I am a seeker.
Why are we here? What is this life for? Where do we come from? Where do we return to? How can we live fully and deeply? How can I make sense of this life journey? For almost 20 years Yoga has been this practice for me, and this is one of the many reasons I wanted to come to the birthplace of this practice: INDIA.
This practice is not fancy asana photos in faraway places. Its not wearing the newest yoga trend. It’s not something that takes place on Instagram. It’s not something that someone else has that we can get.
Yoga is considered ‘a practice’. Not ‘a perfect’. Yoga is the practice of union. To yoke. To bring together. To quiet and clarify long enough to feel the tipping points that pull us in either direction-I want this, I don’t want that. The many many longings and aversions that keep us from knowing equanimity, ease of being and ultimately oneness.
It’s about sitting at the feet of our teacher and really listening to: the teachings of life, our guru, our own inner voice of wisdom (which is never wrong....if we are really truly listening), our parents, our spouse or partner, our children, our mistakes, our rights, our wrongs, the planet.
It’s about meta: kindness and compassion ...and that really starts with ourselves. How can we be truly kind? To our body, our mind and our heart...to the world around us and everyone and everything in it?
It’s about trust. Trusting ourselves. The great wisdom that we all possess. Which goes hand in hand with courage. Trusting what we know what we need, and then having the courage to give ourselves exactly that.
It’s about not taking more than is being given. Of our body and soul, of another being, of the earth.
It’s about knowing why we are doing what we are doing. Pausing and feeling why our heart beats? What animates our soul? What are we dedicating our life to and for?
It’s about lessening our grip and hold on things, possessions, belongings so that we can feel the lightness that we are without all the stuff weighing us down.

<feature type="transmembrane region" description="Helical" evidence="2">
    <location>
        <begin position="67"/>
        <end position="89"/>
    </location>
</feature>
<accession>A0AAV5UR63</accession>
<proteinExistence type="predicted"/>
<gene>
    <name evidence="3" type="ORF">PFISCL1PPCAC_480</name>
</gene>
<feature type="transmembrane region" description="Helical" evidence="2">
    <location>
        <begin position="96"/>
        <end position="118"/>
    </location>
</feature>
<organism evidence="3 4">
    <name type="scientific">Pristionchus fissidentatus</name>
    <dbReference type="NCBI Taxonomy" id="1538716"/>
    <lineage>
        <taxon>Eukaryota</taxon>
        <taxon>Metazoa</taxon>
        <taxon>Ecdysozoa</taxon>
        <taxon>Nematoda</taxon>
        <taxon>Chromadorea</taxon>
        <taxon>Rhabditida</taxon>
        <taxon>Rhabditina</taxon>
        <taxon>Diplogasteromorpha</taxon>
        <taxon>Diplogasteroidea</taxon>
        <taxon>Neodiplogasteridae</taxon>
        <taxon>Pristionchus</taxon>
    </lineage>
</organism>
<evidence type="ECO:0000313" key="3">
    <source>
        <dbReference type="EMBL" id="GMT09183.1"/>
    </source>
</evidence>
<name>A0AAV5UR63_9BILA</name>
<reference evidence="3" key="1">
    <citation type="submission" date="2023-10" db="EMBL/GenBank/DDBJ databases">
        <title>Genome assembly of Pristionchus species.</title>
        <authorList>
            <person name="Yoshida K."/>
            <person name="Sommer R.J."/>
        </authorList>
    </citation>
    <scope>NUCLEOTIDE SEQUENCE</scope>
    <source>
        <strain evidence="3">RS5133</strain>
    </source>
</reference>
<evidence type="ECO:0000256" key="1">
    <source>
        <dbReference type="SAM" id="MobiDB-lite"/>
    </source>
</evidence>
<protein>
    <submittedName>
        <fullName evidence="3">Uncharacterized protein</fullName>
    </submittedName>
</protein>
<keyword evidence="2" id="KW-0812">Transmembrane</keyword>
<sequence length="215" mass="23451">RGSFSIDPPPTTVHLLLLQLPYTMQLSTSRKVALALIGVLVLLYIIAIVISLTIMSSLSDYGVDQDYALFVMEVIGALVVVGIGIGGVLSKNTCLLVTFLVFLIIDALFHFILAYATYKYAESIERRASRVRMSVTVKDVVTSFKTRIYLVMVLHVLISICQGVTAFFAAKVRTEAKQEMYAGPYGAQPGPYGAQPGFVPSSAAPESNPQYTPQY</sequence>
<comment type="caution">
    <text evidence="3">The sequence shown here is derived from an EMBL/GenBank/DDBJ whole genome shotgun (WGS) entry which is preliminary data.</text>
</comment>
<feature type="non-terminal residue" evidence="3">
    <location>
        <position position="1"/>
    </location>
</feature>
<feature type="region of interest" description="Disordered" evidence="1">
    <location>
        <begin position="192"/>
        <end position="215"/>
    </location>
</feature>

This practice suggests that we keep ourselves as clean, clear and as pure as possible. What we do and do not put into our system through all of our sensory: what we see/watch, what we hear/listen, what we taste/eat/drink, what we touch/hold, what we smell. To watch what can accumulate and build up around our unchanging center and keep it as clean and digested and clear as possible.
It also suggest that we practice gratitude. To get really clear about what we have takes practice, b/c the endless stream of what we don’t have is pressed in upon us everywhere in ads, social media and business messaging all the time. That we have a breath at all. That our heart is beating. Our kidneys functioning. That we have something steady and stable to stand on and walk forth. That we have dishes to wash and laundry to fold. That we have children who need us. Families to tend to.
It tells us to keep the heat on. It’s easy to coast. Even to go numb. Basically to feel nothing at all through the busyness of our lives. Or, the over or under-doing in our lives. To turn on the heat is to wash clean what doesn’t belong in our most essential state of being. To keep showing up again and again and again. The stand and feel the heat and discomfort of not knowing, embarrassment, loss and pain is cleaning the dirty dishes of our being.
To study ourselves. Like a Russian doll, as we look more and more closely there are many layers over top of a clear unchanging center being. How can we know and even begin to strip away these layers to live more from our clearest inner light.
To know, not to read about, or hear from someone else’s experience, but from our own .... that we are far more expansive, unchanging and nameless than we thought.
To use the practices of controlled breathing (pranayama), physical postures (asana), withdrawal of our senses (pratyahara), meditation (dharana and dhyana) to find our most deeply alive, present and absorbed state of being and living (samadhi).